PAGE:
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Boost for self-employed National Insurance Contributions in 2022

Just as employees must build up National Insurance Contributions (NICs) throughout their working life in order to access state benefits, so must those in self-employment. However, employers usually set up the PAYE system to deduct Class 1 NICs automatically for their workers, while self-employed people must pay Class 2 and/or Class 4 contributions directly to HMRC after submitting a tax return.

Following an announcement last September, the government has introduced a 1.25% increase to NICs from April 2022 – known as the Health and Social Care Levy. Despite this increase, it seems that self-employed people with profits within a certain limit could actually pay less in NICs in 2022.

Let’s look into the latest changes for self-employed NICs
and what they’ll mean for you this year.

How do National Insurance Contributions work for self-employed people?

If you need a quick refresher on the basics of National Insurance Contributions, these are payments that people earning a sufficient amount must pay between 16 years old and state retirement age. You must make a minimum amount of NI contributions throughout your lifetime to access the State Pension, certain unemployment benefits, Maternity Allowance, or Bereavement Support payments.

As mentioned, employees on a payroll will have Class 1 contributions deducted from their wages, while their employers will also contribute Class 1A/Class 1B contributions. As those who are self-employed is unlikely to have a payroll system, they must pay a different class of NICs on their profits.

This means that anyone in self-employment is required to submit an annual self-assessment tax return, which HMRC uses to calculate how much the person owes in Income Tax and National Insurance Contributions for that year. When it comes to NICs, they may have to only pay the Class 2 flat rate, but they may also be liable for the Class 4 higher rate on profits above a particular amount.

Even if your self-employment earnings are below the threshold for Class 2 and Class 4 NICs, or you are eligible for reduced rate NI contributions, you can still choose to make NIC payments if you can afford to. These voluntary contributions are categorised as Class 3, and help you to fill gaps in your NIC record that could otherwise have a negative impact on your eligibility to claim state benefits.

How are Class 2 National Insurance Contributions changing?

Previously, the threshold for fixed-rate Class 2 NI contributions was £6,515, and was due to rise to £6,725 this tax year. After the Spring March Statement, the threshold is now set at £11,908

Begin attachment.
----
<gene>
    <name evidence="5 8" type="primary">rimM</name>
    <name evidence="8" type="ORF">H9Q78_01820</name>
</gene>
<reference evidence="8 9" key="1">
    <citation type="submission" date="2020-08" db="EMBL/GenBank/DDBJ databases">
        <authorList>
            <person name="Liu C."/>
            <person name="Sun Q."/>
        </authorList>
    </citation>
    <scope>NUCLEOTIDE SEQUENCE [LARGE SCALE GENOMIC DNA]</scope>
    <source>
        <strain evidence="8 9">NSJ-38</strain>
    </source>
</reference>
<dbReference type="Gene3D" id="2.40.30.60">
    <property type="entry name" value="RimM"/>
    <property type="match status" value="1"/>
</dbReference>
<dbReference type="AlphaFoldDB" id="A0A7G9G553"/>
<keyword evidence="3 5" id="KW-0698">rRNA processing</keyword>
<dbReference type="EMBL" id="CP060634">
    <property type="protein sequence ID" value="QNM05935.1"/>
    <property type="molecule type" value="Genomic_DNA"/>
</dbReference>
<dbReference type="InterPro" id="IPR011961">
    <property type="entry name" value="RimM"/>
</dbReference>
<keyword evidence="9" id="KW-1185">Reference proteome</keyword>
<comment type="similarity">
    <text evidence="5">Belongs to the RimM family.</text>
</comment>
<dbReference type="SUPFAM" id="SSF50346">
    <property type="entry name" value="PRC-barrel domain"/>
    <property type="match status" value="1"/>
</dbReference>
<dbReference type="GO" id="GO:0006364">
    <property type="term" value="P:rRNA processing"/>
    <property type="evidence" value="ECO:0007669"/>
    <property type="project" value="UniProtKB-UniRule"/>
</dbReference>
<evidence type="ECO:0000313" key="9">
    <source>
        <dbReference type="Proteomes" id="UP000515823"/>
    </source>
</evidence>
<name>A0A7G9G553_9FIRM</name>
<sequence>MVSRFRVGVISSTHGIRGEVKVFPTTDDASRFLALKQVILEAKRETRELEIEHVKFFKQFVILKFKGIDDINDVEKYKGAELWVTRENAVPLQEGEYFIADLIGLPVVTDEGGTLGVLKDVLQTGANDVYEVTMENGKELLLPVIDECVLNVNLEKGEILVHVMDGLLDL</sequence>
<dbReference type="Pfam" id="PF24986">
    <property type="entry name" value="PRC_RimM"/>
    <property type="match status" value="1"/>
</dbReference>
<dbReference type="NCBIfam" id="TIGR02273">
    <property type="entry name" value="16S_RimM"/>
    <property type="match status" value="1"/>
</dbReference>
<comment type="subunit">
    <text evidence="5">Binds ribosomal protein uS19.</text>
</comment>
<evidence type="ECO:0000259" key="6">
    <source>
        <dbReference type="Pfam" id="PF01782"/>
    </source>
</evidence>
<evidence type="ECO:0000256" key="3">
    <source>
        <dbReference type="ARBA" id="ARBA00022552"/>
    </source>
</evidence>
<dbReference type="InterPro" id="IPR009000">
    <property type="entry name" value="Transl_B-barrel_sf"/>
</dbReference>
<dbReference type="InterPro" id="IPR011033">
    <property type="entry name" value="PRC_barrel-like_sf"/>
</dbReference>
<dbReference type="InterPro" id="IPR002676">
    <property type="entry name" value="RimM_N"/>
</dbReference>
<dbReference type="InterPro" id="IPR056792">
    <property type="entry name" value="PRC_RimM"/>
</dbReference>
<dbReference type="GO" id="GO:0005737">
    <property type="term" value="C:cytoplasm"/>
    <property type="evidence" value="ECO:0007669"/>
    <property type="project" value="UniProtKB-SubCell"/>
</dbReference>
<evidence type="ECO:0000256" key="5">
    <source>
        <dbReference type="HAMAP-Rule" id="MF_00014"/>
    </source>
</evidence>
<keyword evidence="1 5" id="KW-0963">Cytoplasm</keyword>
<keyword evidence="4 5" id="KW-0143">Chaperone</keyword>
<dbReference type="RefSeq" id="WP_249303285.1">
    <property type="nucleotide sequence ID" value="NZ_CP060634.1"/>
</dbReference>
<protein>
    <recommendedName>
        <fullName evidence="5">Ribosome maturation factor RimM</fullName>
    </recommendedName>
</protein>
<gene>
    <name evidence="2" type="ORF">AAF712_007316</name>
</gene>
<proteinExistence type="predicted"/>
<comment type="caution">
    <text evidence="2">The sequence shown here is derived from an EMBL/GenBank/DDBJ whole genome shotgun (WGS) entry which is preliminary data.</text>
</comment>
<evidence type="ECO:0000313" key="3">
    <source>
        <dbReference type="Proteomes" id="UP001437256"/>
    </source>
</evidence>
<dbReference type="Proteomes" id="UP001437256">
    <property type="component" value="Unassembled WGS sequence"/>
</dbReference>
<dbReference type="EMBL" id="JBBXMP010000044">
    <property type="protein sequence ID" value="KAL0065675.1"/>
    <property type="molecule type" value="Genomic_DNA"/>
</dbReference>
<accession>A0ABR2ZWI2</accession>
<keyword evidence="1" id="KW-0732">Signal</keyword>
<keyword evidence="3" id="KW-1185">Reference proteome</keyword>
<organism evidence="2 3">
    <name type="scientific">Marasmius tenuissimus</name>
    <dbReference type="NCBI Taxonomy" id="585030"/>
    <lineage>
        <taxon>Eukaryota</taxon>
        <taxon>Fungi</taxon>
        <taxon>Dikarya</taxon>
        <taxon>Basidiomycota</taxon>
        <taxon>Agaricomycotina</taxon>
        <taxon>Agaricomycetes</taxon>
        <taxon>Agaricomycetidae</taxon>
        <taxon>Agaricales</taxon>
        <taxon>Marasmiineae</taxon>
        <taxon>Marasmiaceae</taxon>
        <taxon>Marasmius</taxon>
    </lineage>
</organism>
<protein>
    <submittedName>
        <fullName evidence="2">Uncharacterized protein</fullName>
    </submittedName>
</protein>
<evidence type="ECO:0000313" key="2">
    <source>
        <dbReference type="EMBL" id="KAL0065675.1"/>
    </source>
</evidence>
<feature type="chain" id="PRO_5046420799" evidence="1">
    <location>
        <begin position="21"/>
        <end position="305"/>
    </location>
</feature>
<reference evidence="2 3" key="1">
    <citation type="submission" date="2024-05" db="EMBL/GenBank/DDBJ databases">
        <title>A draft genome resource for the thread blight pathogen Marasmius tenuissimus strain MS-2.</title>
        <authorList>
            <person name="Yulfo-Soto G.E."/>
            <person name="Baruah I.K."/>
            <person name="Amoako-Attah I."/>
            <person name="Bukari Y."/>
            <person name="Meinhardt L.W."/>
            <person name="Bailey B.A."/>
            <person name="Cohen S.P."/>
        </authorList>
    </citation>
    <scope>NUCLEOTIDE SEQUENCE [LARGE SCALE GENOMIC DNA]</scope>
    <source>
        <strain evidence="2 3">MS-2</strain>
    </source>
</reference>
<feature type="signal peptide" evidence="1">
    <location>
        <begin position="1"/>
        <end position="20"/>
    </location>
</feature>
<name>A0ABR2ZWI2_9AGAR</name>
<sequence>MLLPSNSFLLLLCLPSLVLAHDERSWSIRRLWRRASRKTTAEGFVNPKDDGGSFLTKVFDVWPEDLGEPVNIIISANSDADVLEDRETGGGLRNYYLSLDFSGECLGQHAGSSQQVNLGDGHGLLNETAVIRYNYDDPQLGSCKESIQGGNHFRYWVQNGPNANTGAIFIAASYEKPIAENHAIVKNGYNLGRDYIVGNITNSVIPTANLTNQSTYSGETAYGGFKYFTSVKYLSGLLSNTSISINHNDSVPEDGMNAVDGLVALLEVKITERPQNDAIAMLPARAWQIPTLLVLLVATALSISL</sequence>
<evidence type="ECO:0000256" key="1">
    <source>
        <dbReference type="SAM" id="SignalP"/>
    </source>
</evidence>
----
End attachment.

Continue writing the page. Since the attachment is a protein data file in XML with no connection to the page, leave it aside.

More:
for the 2022-2023 tax year. It’s then due to align with the Personal Allowance of £12,570 for 2023-2024.

This means that you now won’t have to pay Class 2 NICs
on self-employment earnings above the small profits threshold of £6,725. You’ll only have to make Class 2 NIC payments for any earnings over the lower profits limit of £11,908. The Class 2 NIC rate for 2022-2023 is now £3.15 a week.

If you won’t be making enough profit to pay any National Insurance Contributions, you might have concerns about maintaining your NI record. There’s no need to worry, because anyone with annual self-employment profits between £6,725 and £11,908 can benefit from deemed NI contributions.

You’ll still be building up your NIC record, even though you technically won’t be paying for those contributions. This is especially important to get enough qualifying NICs for the State Pension.

What is happening to Class 4 National Insurance Contributions?

While the 1.25% levy doesn’t apply for Class 2 NICs, it does apply for Class 4. The Class 4 NIC rates
were therefore due to increase from 9% to 10.25% for self-employment profits over £9,880. Like the Class 2 threshold changes, the Class 4 threshold now set at £11,908 instead, and will also align with the Personal Allowance for 2023-2024 (£12,570). The higher rate threshold is frozen at £50,270.

So, if you earn annual profits between £11,908 and £50,270, you’ll be liable for NI contributions at a rate of 10.25%. For profits above £50,270, you’ll now pay a reduced NIC rate of 3.25%
(up from 2% the previous year due to the levy). The threshold boost means fewer people will be liable for both Class 2 and Class 4 contributions, allowing self-employed earners to keep more of their profits.

As a self-employed earner, you’ll no longer have to make Class 2 contributions from the date that you reach State Pension age, just like employees who pay Class 1 NICs. If you’re liable for them, you’ll continue paying Class 4 contributions until the start of the next tax year following this date.

How does this affect my NIC liabilities?

According to the government’s Spring Statement factsheet, the majority of people who pay NICs will pay less than they would have before the changes. Whether they work for an employer or are self-employed, lower earners can keep more of their money whilst still protecting their NIC record.

Here are some examples of the impact of these self-employed NIC changes at various profit levels:



2022/2023 (Previous)

2022/2023 (New)

















If you’re still not sure about your NIC liabilities, or you need professional assistance with self-employment tax management, contact GBAC on 01226 298 298. Our accountants can provide a variety of financial services, from bookkeeping
to tax planning. When you call our team, or email us at info@gbac.co.uk, we can help you to make the most of the changing NIC thresholds in 2022.